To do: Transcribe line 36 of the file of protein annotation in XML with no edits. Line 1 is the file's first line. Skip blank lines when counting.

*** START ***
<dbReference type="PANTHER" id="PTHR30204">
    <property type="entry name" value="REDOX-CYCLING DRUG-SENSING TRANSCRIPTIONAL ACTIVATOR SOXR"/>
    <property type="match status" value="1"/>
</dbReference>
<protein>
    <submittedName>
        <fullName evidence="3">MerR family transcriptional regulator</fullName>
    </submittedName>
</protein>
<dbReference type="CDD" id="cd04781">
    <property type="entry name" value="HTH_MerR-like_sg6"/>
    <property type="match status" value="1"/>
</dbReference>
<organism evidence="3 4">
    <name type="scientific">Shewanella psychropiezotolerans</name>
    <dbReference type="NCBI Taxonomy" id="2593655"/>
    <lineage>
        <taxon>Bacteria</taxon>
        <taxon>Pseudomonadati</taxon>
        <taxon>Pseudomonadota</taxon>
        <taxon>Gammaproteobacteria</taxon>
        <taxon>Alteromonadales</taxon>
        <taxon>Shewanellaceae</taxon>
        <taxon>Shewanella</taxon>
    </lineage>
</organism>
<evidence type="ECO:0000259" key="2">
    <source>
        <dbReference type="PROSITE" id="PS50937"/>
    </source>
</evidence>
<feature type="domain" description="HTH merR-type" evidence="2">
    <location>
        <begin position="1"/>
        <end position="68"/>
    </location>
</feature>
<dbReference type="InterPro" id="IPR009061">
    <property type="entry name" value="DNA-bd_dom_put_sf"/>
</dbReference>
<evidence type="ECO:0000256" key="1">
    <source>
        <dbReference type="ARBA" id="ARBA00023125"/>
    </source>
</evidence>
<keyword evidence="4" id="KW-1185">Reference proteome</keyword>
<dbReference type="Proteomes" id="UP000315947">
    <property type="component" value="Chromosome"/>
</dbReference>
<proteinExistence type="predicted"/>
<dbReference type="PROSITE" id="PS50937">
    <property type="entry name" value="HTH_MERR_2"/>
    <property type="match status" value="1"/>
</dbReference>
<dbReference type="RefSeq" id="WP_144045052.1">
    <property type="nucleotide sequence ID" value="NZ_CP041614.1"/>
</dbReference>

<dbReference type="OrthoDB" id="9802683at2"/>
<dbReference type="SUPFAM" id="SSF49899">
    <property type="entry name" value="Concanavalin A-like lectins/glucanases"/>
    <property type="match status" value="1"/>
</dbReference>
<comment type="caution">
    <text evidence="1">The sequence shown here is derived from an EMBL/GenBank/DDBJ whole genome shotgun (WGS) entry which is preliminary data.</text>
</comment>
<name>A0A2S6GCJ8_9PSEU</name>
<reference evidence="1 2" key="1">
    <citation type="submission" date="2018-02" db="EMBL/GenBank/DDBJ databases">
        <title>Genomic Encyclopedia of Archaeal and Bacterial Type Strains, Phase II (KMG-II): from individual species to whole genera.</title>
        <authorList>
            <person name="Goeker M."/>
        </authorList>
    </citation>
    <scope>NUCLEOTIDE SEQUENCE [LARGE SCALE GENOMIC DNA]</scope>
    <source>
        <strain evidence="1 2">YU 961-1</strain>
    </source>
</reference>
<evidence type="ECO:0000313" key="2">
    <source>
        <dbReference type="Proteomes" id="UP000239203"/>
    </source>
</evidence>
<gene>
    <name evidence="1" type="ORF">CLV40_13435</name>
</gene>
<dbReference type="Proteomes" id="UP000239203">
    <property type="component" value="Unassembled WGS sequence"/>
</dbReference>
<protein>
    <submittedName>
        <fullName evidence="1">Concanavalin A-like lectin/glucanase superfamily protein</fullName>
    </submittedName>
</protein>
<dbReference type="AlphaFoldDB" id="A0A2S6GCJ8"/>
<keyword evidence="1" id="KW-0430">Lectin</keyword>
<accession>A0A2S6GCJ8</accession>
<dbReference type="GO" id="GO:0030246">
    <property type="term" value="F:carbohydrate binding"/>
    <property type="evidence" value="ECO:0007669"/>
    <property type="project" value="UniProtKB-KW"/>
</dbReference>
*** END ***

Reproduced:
    </location>